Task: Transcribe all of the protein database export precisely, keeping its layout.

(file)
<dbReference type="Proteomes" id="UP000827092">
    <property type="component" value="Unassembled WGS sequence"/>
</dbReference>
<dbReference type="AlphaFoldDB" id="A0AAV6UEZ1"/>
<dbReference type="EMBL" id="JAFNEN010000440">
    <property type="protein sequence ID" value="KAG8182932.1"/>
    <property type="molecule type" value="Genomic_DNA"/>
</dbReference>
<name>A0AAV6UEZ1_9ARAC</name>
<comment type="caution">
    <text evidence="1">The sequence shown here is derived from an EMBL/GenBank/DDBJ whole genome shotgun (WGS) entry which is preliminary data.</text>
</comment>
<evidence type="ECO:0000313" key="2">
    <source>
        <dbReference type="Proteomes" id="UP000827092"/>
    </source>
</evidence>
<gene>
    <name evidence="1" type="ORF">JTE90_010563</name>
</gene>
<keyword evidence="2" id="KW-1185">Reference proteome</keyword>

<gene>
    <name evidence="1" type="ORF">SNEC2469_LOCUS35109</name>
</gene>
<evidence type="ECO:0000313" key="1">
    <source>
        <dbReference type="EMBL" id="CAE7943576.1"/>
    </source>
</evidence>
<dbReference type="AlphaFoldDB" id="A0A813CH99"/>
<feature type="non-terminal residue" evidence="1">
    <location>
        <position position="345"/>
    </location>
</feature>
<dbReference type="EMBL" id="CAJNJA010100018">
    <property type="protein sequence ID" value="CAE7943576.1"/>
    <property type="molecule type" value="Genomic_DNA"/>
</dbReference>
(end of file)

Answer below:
<dbReference type="Proteomes" id="UP000827092">
    <property type="component" value="Unassembled WGS sequence"/>
</dbReference>
<dbReference type="AlphaFoldDB" id="A0AAV6UEZ1"/>
<dbReference type="EMBL" id="JAFNEN010000440">
    <property type="protein sequence ID" value="KAG8182932.1"/>
    <property type="molecule type" value="Genomic_DNA"/>
</dbReference>
<name>A0AAV6UEZ1_9ARAC</name>
<comment type="caution">
    <text evidence="1">The sequence shown here is derived from an EMBL/GenBank/DDBJ whole genome shotgun (WGS) entry which is preliminary data.</text>
</comment>
<evidence type="ECO:0000313" key="2">
    <source>
        <dbReference type="Proteomes" id="UP000827092"/>
    </source>
</evidence>
<gene>
    <name evidence="1" type="ORF">JTE90_010563</name>
</gene>
<keyword evidence="2" id="KW-1185">Reference proteome</keyword>

<gene>
    <name evidence="1" type="ORF">SNEC2469_LOCUS35109</name>
</gene>
<evidence type="ECO:0000313" key="1">
    <source>
        <dbReference type="EMBL" id="CAE7943576.1"/>
    </source>
</evidence>
<dbReference type="AlphaFoldDB" id="A0A813CH99"/>
<feature type="non-terminal residue" evidence="1">
    <location>
        <position position="345"/>
    </location>
</feature>
<dbReference type="EMBL" id="CAJNJA010100018">
    <property type="protein sequence ID" value="CAE7943576.1"/>
    <property type="molecule type" value="Genomic_DNA"/>
</dbReference>